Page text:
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Creating Zoanthid Morphs – A Challenging Experiment

Posted on Thursday, January 20th, 2011 at 12:00 pm by
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Photo of morphing green and watermelon zoanthids. Photo courtesy of Alanmorehead’s Reef Central thread Zaonthids Growing Together

Zoanthids are by far one of the most diversely colored corals available within the hobby. In addition to possessing a rainbow of color options, they have patterns and combinations that make them incredibly fascinating. We are always seeking out the latest and greatest zoanthid morphs with the rarest color schemes and vibrancies, so why not create our own hybrids? After all, we are always being introduced to new varieties, isn’t it time that we challenged ourselves to be the mad-scientist reefer that gets to name the next hot zoa? I think it is.

There are tons of ideas on how to go about morphing zoanthids. Some seem easier than others, and some seem straight up intense. I wanted to share a few techniques with you, and hopefully you will share some techniques with us. Below are the techniques that seemed to have some forum credibility.

Concept 1 – The Light Switch
Alternate lighting intensities for varied periods of time. This would entail moving the zoanthids back and forth from different light ranges and strengths over a period of time. Some have reported that this technique has created slight changes.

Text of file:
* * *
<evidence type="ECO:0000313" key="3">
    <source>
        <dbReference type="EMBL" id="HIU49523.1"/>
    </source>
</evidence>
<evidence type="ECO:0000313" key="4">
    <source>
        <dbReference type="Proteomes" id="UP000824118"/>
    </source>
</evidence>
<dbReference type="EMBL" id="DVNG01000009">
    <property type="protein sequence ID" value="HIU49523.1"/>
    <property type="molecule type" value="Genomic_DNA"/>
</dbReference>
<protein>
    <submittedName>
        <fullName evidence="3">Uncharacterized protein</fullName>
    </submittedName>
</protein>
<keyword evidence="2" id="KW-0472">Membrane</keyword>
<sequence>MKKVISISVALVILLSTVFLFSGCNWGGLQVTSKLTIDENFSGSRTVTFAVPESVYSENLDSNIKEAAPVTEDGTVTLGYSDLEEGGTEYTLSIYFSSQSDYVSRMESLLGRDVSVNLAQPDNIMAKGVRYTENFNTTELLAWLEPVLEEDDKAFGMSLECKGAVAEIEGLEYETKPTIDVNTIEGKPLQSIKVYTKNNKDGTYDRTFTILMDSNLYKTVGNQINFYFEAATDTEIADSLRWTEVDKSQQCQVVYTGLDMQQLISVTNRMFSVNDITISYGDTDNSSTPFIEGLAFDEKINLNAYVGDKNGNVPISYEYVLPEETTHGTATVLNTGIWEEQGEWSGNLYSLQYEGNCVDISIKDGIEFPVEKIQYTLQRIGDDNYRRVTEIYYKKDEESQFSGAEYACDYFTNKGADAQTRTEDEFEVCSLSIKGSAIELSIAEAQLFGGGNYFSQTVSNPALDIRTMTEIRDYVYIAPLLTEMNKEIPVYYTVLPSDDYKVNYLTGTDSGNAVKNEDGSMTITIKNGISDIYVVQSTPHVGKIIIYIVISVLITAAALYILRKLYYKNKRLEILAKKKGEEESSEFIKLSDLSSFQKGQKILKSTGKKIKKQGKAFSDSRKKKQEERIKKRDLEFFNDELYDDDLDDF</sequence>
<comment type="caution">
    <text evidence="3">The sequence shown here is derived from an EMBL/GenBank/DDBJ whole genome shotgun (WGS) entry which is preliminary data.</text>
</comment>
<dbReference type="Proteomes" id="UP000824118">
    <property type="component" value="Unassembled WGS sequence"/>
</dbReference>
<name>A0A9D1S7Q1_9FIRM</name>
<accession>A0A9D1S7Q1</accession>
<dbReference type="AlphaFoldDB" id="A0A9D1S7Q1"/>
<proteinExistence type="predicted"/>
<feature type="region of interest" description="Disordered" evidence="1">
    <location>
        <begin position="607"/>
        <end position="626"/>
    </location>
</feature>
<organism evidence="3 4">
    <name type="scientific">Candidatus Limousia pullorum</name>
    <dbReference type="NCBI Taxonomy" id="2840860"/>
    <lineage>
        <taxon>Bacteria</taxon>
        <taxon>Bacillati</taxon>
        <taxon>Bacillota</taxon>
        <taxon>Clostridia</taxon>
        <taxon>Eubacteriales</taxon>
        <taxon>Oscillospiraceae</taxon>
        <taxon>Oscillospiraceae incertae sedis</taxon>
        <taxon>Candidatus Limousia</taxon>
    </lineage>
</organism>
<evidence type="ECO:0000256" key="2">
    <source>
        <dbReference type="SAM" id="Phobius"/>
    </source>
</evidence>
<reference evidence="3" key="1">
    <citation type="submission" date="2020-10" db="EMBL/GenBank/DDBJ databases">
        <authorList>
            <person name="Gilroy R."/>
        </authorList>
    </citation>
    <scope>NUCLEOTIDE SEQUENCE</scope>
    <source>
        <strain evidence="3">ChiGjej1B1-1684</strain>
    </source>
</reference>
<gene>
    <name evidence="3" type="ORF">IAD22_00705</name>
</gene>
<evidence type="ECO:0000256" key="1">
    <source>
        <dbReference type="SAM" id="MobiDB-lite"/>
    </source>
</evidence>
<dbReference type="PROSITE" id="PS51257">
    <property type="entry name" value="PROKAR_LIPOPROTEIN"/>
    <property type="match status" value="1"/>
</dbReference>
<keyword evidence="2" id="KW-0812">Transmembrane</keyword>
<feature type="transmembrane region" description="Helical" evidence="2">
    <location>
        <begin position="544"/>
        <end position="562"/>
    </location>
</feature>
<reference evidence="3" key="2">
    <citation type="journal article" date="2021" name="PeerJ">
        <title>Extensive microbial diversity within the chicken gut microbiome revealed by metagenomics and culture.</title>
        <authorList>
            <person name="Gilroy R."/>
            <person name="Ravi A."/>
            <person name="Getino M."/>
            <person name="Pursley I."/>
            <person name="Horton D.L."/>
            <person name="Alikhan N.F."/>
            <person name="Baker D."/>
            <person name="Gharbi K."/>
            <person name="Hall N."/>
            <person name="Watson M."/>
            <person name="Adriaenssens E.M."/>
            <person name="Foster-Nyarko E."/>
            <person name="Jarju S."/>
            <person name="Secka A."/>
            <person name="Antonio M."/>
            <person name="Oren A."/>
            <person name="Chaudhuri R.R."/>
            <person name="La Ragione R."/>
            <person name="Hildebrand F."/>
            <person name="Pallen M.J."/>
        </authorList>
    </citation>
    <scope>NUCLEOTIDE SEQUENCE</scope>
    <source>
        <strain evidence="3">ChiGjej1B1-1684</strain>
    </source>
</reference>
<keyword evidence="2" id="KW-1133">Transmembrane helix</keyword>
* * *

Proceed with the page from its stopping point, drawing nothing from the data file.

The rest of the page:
Concept 2 – Slice and Dice
Take tow or more different zoanthids and slice them at their mats. Glue the two or more mats together on the same plug leaving the freshly cut sides unglued and touching each other. This will cause the mats to grow into one unit, and potentially cause the zoanthids to take on some of the characteristics of the other. This method seems to have a decent success rate, but can be tricky based on working with a small slimly wet product.

Concept 3 – Mother Nature’s Helper
Places several species of zoanthid on one small rock. With time they zoanthids will grow together and bunch up. The shared space and friction has at times created morphs. However, the morphs generally have not been able to reproduce offspring morphs. That is the challenge at hand with this technique.

All three techniques have been tested and all three proved some rate of occasional success. If you have tried to create your own morphs and want to share your experience with this lofty endeavor, please post about it in the comments section below.

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